The executive faculty of Washington University School of Medicine in St. Louis unanimously approved changing the name of the Department of Molecular Biology and Pharmacology to the Department of Developmental Biology. The change reflects a shift that has already occurred in the department’s research focus and coincides with the search for a department head.
“This is an exciting time for developmental biology as a science, and the change in departmental name reflects a commitment by the University and executive faculty to this area,” says Larry J. Shapiro, M.D., executive vice chancellor for medical affairs and dean of the School of Medicine. “Understanding how organisms develop through the use of new tools and concepts that have become available over the past five to 10 years may revolutionize both how we think about human disease and how we treat it.”
Molecular biology historically refers to the understanding and manipulation of genes. Developmental biology studies how genes control the growth and differentiation of cells and the processes that give rise to tissues, organs and body shape. Broadly speaking, the field also entails genetic control of basic physiologic functions and their alteration during development as well as the process of aging. Physicians will increasingly be called upon to interpret such genetic information and understand the effect of genes on people’s health.
The department’s research links basic genetic information such as that provided by the human genome project to knowledge of what the genes do, according to interim department head David M. Ornitz, M.D., Ph.D., the Alumni Endowed Professor of Molecular Biology and Pharmacology. “You could imagine the genome as a book with a million words written in a language we don’t understand,” he says. “We are trying to translate that language into something biologically meaningful.”
The new departmental name reflects a change in research emphasis that happened gradually. “Over the last 15 years, the department has been recruiting researchers interested in embryonic development, aging, regenerative biology and physiology,” Ornitz says. “The department’s focus now encompasses an organism’s development throughout life — including the embryonic stage, the neonatal period and adulthood all the way through the aging process and death.”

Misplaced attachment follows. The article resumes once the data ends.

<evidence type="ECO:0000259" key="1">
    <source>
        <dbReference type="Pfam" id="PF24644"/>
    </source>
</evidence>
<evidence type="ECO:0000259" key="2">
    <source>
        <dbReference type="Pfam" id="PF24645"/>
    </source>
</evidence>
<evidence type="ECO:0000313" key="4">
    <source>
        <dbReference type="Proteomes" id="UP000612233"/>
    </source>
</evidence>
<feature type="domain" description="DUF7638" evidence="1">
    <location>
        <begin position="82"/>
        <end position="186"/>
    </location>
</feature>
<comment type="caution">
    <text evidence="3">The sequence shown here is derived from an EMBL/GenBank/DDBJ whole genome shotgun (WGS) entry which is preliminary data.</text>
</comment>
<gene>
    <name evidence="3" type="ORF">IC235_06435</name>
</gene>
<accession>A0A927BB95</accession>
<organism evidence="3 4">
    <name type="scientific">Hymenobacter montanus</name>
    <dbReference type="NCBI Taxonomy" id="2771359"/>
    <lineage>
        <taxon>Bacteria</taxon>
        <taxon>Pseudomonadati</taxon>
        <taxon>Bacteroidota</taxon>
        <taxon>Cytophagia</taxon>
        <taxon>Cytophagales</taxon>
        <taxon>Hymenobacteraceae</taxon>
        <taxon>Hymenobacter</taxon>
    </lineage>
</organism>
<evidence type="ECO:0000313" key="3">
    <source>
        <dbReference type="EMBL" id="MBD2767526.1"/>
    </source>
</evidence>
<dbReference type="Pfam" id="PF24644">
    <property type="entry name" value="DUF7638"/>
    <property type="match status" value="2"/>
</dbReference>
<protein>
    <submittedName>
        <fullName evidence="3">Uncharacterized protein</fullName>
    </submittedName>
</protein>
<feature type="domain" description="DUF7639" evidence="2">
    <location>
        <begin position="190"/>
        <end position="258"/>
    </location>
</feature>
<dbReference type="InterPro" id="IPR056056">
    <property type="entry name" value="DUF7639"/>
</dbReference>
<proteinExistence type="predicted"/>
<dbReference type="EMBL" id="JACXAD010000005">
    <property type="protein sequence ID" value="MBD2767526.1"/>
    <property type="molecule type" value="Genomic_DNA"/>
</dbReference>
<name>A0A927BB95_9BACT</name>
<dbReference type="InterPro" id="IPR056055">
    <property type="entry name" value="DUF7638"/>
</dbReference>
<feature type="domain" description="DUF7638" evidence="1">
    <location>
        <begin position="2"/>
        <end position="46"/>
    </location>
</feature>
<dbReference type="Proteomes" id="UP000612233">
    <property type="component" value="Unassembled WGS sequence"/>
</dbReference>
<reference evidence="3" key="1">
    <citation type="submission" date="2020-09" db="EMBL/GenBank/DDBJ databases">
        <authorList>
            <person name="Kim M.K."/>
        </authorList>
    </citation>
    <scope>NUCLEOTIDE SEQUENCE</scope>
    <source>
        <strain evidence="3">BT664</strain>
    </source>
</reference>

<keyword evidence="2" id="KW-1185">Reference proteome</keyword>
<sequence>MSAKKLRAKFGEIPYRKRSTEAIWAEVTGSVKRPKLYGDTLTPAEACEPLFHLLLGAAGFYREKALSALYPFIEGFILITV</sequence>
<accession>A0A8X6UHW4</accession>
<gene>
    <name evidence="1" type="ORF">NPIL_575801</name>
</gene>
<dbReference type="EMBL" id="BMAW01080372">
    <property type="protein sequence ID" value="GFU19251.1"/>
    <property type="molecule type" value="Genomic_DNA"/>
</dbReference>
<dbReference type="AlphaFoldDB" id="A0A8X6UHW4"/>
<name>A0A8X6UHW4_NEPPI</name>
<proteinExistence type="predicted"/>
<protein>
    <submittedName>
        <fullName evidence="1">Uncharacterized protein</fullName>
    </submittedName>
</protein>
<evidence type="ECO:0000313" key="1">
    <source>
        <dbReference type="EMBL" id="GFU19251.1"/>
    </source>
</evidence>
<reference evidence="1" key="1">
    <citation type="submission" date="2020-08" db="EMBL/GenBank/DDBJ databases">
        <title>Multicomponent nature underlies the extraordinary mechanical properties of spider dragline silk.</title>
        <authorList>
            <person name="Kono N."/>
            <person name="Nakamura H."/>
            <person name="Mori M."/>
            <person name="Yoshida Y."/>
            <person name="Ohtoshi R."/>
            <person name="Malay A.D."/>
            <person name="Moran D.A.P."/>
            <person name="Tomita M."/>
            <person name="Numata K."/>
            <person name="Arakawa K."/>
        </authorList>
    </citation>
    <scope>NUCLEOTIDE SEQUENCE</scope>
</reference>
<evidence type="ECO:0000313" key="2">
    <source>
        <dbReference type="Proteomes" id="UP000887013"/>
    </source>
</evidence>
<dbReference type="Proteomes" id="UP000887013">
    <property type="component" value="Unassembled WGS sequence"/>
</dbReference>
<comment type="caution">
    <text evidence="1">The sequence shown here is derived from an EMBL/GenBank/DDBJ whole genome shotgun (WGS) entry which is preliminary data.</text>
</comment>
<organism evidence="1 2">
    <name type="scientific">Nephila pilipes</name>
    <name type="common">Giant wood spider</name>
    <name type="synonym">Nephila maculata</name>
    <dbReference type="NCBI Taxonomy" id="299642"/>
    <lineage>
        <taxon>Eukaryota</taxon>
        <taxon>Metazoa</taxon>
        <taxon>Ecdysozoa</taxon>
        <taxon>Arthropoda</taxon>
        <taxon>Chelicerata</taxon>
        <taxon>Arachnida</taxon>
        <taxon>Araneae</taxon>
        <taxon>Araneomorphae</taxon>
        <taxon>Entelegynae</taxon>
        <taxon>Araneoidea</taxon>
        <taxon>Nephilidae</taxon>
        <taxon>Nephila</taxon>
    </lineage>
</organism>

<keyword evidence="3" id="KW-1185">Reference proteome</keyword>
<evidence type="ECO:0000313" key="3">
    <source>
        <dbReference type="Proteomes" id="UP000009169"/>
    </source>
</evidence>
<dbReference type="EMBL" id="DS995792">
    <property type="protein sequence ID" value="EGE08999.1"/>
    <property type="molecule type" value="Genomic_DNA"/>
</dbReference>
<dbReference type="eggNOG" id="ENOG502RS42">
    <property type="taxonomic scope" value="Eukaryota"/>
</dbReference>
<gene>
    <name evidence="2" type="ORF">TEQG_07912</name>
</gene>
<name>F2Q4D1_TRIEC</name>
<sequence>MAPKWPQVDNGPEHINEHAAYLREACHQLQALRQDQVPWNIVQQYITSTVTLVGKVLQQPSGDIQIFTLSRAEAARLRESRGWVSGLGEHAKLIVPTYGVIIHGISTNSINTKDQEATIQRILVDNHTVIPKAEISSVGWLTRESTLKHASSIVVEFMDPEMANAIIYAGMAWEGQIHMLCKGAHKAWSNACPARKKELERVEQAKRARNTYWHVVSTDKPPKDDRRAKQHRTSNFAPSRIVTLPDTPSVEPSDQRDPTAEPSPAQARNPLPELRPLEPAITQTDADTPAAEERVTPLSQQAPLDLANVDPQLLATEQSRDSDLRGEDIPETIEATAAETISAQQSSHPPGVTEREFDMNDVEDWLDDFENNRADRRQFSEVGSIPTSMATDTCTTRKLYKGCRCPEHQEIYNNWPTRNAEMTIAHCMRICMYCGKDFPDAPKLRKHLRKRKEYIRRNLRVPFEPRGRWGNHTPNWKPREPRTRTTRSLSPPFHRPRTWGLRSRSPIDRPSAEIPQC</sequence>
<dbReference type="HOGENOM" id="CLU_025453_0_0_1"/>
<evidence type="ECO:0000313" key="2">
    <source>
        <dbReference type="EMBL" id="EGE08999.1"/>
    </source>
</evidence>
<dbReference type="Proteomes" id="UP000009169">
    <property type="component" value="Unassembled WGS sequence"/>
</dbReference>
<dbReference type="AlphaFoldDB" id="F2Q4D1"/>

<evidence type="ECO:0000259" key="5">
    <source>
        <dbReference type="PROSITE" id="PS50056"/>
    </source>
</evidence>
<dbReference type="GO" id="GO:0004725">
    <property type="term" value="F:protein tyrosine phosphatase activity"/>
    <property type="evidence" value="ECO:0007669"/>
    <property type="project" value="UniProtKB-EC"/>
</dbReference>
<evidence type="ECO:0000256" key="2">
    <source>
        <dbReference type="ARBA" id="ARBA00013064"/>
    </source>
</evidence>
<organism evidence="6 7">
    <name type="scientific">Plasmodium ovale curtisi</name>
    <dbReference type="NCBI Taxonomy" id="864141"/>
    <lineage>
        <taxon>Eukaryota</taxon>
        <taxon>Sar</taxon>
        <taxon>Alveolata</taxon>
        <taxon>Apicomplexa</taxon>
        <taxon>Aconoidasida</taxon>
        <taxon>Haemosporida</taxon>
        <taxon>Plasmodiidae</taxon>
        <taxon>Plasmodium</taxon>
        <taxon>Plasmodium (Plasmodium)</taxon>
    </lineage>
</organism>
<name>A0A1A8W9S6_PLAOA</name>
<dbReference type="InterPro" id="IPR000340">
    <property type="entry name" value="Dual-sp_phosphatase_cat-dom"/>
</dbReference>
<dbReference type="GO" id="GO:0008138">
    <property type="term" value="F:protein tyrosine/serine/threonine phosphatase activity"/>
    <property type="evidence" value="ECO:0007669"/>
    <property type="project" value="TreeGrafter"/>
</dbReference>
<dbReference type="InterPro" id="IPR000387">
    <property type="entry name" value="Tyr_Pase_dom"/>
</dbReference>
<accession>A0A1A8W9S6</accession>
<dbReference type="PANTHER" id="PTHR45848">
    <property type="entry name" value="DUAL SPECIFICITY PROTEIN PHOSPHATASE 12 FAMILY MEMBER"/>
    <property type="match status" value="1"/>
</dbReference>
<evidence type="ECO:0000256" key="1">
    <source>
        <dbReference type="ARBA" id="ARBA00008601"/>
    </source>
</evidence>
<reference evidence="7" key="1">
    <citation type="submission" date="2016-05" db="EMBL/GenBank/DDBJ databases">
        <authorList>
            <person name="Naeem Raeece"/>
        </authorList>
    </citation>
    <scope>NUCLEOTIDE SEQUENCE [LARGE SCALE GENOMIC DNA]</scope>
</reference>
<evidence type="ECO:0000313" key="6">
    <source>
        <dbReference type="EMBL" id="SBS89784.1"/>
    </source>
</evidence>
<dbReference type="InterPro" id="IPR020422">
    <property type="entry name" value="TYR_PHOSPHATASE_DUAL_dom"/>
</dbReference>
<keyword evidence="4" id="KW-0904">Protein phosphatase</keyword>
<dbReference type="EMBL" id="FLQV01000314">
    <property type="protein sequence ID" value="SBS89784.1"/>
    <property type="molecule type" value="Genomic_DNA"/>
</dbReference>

The original Department of Pharmacology became the Department of Molecular Biology and Pharmacology in 1991 when Jeffrey I. Gordon, M.D., the Dr. Robert J. Glaser Distinguished University Professor of Molecular Biology and Pharmacology, was named department head. Gordon initiated the move toward developmental biology by recruiting eight new faculty members in that field over the years. Ornitz, Gordon’s first departmental recruit, became interim head in 2004 when Gordon was made director of the newly established Center for Genome Sciences at the School of Medicine.
The department retains the same faculty members after its name change, but additional faculty members are expected to be recruited in the future. Although the term pharmacology, the study of drugs and their interactions with the body, has been dropped from the departmental name, that will not affect the research or training the medical school offers in that field.
Herbert W. “Skip” Virgin, M.D., Ph.D., the Edward Mallinckrodt Professor and head of Pathology and Immunology, co-chairs with Shapiro the committee seeking a department head for developmental biology.
“The search committee is looking for a visionary scientist and effective leader with an interest in reaching out across departments and across schools to build the strongest possible program,” Virgin says. “The field of developmental biology has become a vital component of medical training. We already have a vibrant community of scientists with a strong interest in developmental biology, and we can look forward to building on this base to become world leaders in this area.”
Ornitz says that the department has and will continue to collaborate with many other University departments and become a focal point for fostering research in developmental biology. He explains that developmental biology has strong links to cancer biology because cancer often involves the unregulated reactivation of genes that were active during early development and to regenerative biology because the repair of damaged tissues and organs requires the controlled reactivation of developmental genes.
“The department will interact with many researchers throughout the University,” Ornitz says. “We will collaborate with researchers at the Siteman Cancer Center and with researchers in such diverse fields as genetics and genomics, birth defects, physiology, pathology, neurobiology, aging, imaging and bioengineering.”
Washington University School of Medicine’s 2,100 employed and volunteer faculty physicians also are the medical staff of Barnes-Jewish and St. Louis Children’s hospitals. The School of Medicine is one of the leading medical research, teaching and patient care institutions in the nation, currently ranked fourth in the nation by U.S. News & World Report. Through its affiliations with Barnes-Jewish and St. Louis Children’s hospitals, the School of Medicine is linked to BJC HealthCare.
Siteman Cancer Center is the only federally-designated Comprehensive Cancer Center within a 240-mile radius of St. Louis. Siteman Cancer Center is composed of the combined cancer research and treatment programs of Barnes-Jewish Hospital and Washington University School of Medicine. Siteman has satellite locations in West County and St. Peters, in addition to its full-service facility at Washington University Medical Center on South Kingshighway.